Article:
While Tourism Whistler isn't expected to have finalized figures for the festival's weekend until August, spokesperson Patricia Westerholm said hotel room night bookings in the resort, "were pacing ahead of the same dates for last year."
Traffic plan a success
Heading into the festival, one of the major questions was how HUKA would minimize delays along Highway 99 leading into the event grounds after there were only two entrances installed in 2008, snarling traffic and forcing pedestrians to cross the busy two-lane road to access the site.
This time around an additional four entrances and two kilometres of road were installed, along with a pedestrian overpass crossing the highway, resulting in no reported major delays.
"There were no traffic issues from what I saw," Linklater said at Tuesday's council meeting. "Certainly, there was volume (on Monday) heading south, but I've seen more traffic on a busy ski weekend."
The shuttle service to and from Pemberton and Whistler also ran smoothly, with wait times no longer than 20 minutes, according to the festival's community relations consultant, Maureen Douglas, who anticipated a similar traffic plan would be in place next year.
"The traffic plan was one of the big successes," she said. "The plan worked exactly as we hoped it would in terms of vehicles."
Douglas said that organizers plan to tweak the load-in process as campers had to lug their gear a long way to the designated campsites. Pemberton Councillor Ted Craddock said he'd like to have more discussions with HUKA representatives about adding a drop-off point for campers in 2015.
Lil'wat looking forward to continued festival involvement
While many in the Lower Mainland eagerly anticipated the return of the Pemberton Music Festival, the Lil'wat community understandably had some apprehension after tens of thousands of attendees descended upon the First Nation's sacred territories in 2008 and left the site in disrepair.
But, with the site doubling in size thanks to the Lil'wat's leasing of 40 additional hectares of reserve lands, organizers injecting an estimated $18 million in infrastructure to the region and hands-on involvement with HUKA over the past year, Chief Lucinda Phillips is "looking forward to an ongoing partnership and involvement with the Pemberton Festival," according to a release.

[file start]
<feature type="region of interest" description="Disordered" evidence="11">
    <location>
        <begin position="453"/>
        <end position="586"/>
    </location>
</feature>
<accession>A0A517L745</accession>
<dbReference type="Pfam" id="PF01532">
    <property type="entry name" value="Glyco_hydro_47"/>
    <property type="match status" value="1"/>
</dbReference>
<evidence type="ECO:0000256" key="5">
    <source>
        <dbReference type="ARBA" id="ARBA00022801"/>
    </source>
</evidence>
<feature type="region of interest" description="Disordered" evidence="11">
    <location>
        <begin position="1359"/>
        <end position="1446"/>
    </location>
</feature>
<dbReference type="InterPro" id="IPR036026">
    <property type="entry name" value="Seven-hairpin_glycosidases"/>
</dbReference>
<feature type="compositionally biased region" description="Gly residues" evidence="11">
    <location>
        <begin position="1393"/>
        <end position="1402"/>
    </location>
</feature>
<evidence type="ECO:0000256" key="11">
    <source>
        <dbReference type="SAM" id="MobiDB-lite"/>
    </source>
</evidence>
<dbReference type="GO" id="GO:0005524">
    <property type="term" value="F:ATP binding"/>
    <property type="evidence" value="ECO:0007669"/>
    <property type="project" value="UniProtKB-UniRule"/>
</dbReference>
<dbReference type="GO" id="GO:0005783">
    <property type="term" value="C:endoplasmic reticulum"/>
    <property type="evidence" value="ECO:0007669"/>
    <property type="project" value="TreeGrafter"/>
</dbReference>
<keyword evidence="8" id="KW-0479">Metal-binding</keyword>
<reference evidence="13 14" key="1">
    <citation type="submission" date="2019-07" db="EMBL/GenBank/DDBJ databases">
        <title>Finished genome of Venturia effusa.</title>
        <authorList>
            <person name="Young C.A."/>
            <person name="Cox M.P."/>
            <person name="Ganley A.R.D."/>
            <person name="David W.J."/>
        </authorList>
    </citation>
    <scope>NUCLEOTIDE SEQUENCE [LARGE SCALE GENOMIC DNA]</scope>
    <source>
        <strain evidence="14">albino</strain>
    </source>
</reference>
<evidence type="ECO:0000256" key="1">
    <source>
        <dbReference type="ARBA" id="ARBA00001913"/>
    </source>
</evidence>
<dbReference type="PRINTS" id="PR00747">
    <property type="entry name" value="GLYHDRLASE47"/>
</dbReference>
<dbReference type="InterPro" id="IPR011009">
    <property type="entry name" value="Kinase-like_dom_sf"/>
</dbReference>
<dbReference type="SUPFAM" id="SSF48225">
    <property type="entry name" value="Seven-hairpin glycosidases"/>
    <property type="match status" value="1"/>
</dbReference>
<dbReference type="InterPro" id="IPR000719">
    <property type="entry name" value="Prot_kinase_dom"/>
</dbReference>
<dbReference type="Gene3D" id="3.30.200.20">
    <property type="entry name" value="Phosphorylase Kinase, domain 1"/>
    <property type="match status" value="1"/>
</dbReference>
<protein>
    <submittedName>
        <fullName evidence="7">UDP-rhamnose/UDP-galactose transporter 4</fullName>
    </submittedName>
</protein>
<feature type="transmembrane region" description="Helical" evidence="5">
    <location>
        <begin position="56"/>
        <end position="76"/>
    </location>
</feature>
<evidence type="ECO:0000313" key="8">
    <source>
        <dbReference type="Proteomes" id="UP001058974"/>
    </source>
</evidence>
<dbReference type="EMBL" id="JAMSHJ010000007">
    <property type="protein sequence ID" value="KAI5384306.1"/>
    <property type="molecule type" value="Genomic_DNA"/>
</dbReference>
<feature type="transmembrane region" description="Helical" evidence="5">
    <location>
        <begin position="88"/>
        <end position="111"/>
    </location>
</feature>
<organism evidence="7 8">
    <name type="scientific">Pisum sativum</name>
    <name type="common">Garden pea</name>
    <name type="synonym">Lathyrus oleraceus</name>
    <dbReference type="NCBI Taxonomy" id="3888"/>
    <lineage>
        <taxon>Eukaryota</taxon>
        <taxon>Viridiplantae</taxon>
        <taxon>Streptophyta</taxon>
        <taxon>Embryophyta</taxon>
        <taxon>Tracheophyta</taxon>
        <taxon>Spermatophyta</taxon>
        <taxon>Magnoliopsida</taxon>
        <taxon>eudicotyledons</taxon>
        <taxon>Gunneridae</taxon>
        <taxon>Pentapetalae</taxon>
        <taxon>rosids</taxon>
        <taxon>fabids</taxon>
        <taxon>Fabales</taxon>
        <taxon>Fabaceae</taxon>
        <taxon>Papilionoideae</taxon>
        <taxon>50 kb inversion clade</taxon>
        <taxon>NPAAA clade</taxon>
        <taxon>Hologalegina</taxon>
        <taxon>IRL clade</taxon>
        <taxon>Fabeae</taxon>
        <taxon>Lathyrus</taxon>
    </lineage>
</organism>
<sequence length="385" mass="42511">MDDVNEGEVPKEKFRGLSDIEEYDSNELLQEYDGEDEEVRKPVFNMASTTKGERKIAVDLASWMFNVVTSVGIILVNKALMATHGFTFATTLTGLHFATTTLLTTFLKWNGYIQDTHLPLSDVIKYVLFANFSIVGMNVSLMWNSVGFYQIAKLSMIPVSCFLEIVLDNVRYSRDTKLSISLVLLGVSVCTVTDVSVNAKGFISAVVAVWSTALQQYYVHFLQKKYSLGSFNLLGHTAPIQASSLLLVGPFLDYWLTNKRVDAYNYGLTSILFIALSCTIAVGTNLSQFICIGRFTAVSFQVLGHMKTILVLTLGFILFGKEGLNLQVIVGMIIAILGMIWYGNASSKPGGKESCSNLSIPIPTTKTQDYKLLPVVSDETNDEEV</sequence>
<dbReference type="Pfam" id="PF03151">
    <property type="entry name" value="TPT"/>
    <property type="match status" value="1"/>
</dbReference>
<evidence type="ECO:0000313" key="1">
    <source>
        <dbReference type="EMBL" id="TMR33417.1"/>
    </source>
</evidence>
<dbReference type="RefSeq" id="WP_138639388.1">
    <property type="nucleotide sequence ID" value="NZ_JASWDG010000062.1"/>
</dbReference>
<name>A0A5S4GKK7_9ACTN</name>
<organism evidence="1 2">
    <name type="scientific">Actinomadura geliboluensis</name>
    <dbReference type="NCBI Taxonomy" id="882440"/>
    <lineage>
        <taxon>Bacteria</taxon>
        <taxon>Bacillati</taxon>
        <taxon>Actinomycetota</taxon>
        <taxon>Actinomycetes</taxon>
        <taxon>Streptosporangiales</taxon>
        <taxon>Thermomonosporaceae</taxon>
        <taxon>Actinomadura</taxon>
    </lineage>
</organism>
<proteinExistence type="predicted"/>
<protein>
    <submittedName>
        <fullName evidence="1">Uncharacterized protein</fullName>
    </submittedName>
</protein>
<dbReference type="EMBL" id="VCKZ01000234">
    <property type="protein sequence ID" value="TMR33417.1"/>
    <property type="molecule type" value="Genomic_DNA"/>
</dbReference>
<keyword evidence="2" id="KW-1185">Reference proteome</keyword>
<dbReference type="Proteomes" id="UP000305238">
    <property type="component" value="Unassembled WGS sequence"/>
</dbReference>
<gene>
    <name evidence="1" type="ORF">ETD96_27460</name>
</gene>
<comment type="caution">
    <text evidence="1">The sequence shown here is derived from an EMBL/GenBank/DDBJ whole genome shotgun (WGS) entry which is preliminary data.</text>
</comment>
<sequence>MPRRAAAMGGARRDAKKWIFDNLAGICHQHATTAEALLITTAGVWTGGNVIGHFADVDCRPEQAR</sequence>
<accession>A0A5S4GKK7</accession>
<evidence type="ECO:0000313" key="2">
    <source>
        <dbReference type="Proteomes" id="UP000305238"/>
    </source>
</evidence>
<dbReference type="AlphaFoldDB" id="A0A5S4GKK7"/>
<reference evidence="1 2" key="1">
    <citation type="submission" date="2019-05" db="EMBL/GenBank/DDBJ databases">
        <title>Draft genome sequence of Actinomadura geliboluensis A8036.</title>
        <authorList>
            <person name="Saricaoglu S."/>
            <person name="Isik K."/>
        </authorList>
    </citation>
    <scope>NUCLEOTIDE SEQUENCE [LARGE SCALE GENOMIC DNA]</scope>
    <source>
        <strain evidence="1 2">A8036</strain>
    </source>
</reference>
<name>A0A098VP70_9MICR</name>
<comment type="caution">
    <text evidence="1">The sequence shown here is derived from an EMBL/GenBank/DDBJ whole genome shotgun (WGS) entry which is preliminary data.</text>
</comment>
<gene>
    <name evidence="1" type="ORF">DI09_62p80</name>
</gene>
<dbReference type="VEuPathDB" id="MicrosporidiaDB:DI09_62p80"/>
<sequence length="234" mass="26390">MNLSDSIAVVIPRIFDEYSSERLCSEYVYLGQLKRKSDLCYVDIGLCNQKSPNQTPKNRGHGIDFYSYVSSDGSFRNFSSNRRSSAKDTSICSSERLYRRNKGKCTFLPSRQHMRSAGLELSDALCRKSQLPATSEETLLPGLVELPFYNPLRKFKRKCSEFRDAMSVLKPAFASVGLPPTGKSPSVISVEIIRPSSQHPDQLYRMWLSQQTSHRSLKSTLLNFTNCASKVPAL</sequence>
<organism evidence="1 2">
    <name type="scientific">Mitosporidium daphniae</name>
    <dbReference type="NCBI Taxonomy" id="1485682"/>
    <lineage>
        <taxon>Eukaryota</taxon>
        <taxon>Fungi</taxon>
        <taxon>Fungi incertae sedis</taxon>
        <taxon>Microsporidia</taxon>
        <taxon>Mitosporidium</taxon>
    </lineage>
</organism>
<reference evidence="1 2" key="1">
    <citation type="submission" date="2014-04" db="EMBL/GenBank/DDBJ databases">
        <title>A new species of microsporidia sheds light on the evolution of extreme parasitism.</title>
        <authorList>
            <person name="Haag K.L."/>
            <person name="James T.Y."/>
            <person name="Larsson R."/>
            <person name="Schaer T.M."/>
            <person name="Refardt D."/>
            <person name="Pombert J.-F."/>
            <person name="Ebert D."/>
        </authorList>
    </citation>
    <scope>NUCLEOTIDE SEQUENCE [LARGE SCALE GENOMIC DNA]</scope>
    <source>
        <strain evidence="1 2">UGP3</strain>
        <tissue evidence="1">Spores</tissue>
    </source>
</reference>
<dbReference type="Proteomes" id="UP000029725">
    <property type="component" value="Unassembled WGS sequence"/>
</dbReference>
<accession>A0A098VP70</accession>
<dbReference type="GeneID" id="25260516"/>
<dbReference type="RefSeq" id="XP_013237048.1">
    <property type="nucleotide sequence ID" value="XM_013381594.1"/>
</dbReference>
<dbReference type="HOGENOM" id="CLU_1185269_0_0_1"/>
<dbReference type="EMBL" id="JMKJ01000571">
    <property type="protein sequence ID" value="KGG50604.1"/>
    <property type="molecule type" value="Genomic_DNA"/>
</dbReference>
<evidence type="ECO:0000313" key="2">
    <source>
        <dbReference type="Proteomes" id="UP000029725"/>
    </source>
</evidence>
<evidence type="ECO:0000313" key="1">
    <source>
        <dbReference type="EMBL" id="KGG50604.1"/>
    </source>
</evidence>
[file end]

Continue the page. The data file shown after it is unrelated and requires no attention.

"HUKA did a really good job at managing many of the challenging issues from the last event and our senior management team, community members and council were consulted regularly through the buildup to the event," she said.
Between ticket holders, performers, vendors, staff and volunteers, close to 250 Lil'wat members were onsite for the festival, said senior administrator Curt Walker.
Garbage and waste cleanup was less of a concern this year as well, Walker noted, who viewed the site Monday and said it's "coming down very quickly and most of the major stages are down already."
He also commended organizers for their site plan, which leaves ample room for the festival's continued growth.
"We have a lot of room to expand if (organizers) want to expand parking and camping," Walker said. "We'll see how the numbers shape up in terms of the attendees for next year, but we certainly see us continuing being land partners in the festival at this point."
Death casts shadow over fest; few security issues reported
The festival's second day was marred by the death of 21-year-old Regina man Nick Phongsavath, whose body was found in his tent at around 6 p.m.
While the RCMP's Integrated Homicide Investigation Team was called onto the scene, autopsy results showed that foul play was not a factor in the engineering student's death. No cause of death has been released as of press time, but the BC Coroners Office is investigating.
With a police presence bolstered by resources from detachments in the Lower Mainland, as well as municipal officers attached to integrated teams, RCMP dealt with a reasonably low number of incidents, with a total of 32 arrests made onsite between Thursday and Monday.
There were around 500 police and security staff on the festival grounds (see associated story on page 11).